Cover of the artist Marcel TCHOPWE
Profile picture of the artist Marcel TCHOPWE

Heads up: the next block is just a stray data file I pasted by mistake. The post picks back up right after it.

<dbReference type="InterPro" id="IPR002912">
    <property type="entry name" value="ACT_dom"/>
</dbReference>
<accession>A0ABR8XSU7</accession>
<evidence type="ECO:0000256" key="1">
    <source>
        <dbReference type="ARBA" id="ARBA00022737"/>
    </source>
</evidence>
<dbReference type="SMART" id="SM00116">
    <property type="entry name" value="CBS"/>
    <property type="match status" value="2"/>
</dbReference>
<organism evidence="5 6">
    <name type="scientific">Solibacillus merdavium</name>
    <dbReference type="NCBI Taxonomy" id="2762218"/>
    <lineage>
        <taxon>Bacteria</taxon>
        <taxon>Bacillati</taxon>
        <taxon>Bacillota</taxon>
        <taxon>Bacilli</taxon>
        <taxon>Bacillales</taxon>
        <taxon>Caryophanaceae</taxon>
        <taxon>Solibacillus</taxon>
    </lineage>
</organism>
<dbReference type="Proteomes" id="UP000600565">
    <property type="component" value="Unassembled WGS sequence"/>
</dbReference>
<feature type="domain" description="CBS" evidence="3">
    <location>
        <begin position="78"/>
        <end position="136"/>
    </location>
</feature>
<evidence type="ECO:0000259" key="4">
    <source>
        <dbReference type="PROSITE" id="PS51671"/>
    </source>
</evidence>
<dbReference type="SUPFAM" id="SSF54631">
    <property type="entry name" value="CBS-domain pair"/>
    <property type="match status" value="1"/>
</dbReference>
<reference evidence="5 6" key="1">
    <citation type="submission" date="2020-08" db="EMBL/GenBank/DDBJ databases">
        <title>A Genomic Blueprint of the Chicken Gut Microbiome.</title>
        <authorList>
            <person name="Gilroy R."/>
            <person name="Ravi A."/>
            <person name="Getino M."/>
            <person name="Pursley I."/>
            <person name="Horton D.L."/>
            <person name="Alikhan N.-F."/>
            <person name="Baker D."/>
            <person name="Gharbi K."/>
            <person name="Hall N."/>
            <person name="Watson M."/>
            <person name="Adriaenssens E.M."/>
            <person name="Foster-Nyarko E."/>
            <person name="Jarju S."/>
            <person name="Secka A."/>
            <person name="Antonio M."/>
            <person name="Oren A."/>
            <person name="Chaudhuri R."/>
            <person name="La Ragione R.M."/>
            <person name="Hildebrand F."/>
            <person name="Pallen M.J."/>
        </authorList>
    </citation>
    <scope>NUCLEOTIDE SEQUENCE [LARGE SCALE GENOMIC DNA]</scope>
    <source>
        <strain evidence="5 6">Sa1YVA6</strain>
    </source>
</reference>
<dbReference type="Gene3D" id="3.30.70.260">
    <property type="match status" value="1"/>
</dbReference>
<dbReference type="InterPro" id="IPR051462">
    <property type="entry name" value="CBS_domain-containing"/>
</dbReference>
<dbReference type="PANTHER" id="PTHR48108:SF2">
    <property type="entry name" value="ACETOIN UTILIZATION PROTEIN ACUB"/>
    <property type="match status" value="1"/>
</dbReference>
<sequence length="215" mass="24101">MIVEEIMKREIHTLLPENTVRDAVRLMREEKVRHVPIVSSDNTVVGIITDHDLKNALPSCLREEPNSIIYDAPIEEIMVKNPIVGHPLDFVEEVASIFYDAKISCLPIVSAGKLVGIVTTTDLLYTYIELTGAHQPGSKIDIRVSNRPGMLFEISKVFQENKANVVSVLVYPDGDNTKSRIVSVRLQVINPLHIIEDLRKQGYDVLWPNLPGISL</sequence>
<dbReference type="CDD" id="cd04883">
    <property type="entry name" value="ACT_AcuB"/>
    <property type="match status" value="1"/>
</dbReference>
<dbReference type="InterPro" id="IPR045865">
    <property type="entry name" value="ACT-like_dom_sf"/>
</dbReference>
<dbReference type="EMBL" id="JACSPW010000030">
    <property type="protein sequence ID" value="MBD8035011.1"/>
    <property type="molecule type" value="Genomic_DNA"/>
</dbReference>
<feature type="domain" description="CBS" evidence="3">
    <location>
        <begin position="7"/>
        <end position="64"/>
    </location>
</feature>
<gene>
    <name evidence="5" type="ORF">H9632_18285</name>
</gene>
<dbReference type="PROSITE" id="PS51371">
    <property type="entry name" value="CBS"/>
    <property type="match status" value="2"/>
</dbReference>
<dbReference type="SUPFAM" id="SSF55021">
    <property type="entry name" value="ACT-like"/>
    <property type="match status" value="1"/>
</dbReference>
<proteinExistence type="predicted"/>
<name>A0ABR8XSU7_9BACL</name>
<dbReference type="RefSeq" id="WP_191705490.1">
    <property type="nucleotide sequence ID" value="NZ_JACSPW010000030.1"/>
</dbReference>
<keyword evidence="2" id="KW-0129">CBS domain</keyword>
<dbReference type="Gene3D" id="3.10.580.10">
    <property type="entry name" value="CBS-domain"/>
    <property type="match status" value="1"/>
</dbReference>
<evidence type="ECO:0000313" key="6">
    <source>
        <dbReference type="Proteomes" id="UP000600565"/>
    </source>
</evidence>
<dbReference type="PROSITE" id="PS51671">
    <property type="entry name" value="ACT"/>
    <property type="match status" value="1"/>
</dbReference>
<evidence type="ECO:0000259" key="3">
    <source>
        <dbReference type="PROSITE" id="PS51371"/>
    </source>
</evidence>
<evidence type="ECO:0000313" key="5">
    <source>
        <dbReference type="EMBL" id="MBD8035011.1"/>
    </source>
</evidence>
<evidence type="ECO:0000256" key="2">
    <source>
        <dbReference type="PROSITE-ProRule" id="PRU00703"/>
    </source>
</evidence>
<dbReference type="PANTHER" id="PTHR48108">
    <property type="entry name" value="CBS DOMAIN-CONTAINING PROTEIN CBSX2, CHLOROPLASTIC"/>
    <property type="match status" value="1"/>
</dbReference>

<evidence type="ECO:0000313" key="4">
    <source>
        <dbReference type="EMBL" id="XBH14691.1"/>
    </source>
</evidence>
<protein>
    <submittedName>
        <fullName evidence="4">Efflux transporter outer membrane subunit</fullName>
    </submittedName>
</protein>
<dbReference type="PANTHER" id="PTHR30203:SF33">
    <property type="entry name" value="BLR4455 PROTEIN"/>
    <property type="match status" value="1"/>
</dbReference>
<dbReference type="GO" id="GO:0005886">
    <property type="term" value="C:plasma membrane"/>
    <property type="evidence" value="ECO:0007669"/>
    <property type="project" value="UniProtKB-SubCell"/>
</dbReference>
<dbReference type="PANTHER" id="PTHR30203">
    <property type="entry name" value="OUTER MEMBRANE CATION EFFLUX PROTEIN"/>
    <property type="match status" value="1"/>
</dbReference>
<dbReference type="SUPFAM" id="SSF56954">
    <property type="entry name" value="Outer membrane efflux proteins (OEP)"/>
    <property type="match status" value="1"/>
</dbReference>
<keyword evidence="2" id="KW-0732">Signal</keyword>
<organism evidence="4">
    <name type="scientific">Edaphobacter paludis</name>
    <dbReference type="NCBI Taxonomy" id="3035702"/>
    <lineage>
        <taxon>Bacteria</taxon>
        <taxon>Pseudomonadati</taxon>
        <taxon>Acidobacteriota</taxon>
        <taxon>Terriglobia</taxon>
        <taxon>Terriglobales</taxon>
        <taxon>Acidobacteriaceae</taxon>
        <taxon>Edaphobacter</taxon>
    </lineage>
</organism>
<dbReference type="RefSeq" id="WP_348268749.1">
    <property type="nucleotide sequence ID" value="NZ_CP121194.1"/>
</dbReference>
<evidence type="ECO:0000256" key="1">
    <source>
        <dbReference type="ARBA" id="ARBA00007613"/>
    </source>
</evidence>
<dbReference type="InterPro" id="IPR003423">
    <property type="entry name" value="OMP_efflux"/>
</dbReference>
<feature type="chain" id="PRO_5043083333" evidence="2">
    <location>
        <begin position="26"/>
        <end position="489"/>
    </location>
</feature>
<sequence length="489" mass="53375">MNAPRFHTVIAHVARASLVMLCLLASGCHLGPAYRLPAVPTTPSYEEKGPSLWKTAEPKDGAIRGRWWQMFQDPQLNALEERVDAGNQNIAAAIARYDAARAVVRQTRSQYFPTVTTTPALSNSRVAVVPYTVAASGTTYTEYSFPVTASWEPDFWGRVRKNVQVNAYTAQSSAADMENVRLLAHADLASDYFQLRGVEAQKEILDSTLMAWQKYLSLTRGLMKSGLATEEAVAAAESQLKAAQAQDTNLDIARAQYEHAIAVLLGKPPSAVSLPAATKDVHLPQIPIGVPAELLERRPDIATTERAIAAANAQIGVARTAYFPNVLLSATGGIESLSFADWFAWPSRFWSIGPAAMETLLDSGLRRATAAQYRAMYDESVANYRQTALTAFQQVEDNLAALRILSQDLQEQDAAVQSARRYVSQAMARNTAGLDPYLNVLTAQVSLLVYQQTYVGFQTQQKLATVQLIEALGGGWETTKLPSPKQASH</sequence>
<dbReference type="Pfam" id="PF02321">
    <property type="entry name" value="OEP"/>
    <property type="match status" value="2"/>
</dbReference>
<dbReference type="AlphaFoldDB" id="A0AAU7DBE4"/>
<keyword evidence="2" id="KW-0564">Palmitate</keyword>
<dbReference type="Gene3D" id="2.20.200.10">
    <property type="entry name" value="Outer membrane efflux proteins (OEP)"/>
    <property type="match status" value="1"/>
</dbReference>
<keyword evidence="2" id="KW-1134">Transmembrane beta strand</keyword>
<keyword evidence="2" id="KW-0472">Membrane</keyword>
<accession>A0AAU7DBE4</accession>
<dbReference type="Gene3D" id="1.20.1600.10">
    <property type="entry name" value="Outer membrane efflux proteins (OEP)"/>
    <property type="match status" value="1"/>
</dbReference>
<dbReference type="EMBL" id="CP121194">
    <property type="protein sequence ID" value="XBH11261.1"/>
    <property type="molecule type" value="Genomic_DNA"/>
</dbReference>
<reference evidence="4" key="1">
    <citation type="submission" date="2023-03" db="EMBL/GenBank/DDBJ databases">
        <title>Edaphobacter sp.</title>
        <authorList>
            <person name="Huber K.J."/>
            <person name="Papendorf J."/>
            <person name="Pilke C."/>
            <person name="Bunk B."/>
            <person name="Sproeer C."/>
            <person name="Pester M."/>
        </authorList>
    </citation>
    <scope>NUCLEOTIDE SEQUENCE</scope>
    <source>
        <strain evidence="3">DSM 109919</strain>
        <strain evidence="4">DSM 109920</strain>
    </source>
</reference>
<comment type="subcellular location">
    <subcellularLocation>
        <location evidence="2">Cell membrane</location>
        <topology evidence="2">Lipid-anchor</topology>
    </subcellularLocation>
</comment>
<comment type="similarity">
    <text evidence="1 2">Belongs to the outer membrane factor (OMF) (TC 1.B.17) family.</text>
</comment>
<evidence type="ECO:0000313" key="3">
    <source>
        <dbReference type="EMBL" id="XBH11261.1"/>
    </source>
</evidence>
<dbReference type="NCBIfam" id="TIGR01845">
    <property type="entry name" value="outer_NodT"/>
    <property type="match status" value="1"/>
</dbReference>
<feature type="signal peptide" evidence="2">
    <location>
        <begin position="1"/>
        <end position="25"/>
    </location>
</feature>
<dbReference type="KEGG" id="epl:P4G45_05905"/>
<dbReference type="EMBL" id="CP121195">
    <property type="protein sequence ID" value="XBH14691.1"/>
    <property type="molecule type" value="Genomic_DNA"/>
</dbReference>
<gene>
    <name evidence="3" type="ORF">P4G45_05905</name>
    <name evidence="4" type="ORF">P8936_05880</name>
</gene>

Born in the Far North region of Cameroon, Marcel TCHOPWE is a young artist passionate about drawing and painting. In 2014, he interrupted his studies in geoscience and environmental studies at the University of Ngaoundéré to enroll in the Institute of Fine Arts at the University of Douala in Nkongsamba (IBA). Five years later, he graduated with a degree in fine arts. In order to further his education and immerse himself in the art scene, he worked with artists such as Hervé YOUMBI, Jean Jacques Kanté, SALIFOU LINDOU, and Jean David Nkot. Today, he is still mentored by Hervé YOUMBI, who was his teacher at IBA and is now considered his mentor. Marcel's work revolves around psychological portraiture in relation to social unease, where he explores emotions and human complexity. Whether through painting, drawing, or installations, social discomfort serves as a pretext for him to journey through the inner world of his subjects. He highlights the latent social discontent that accompanies our pursuit of profit in an era where capitalism increasingly defines us. Influenced by artists such as Lucien Freud, Cristina Troufa, Kevin Peterson, and Mich Griffitchs, who serve as models for him in exploring human emotions and their capacity to be human, Marcel's artistic production portrays the psychological profile of Cameroonian and African youth navigating a landscape marked by a significant gap between their university education and the job market. Through a realistic approach, he provides insight into the daily lives of a youth educated for unemployment. Marcel's works depict young people with the tools of their dream professions, engaged in menial jobs that have become their sole escape for survival. Against flat backgrounds, this abandoned youth is seen in burning solitude, facing their situation. Through this work, he sparks a discussion about the role of youth in a society undergoing transformation. He also questions the functionality of social mobility and equal opportunities in a political landscape marred by poor governance. The question of emotion is a constant concern in Marcel's work as he explores the inner world of his characters, leading to introspection of himself and humanity as a whole. He delves into the mindset of his subjects through facial expressions, body language, gestures, clothing styles, and the objects that surround them because they reflect our inner selves. In his paintings and drawings of recent years, sadness, anxiety, and solitude occupy a central place in his creation, reflecting the economic situation of African youth on the cusp of entering the job market after their university and professional training.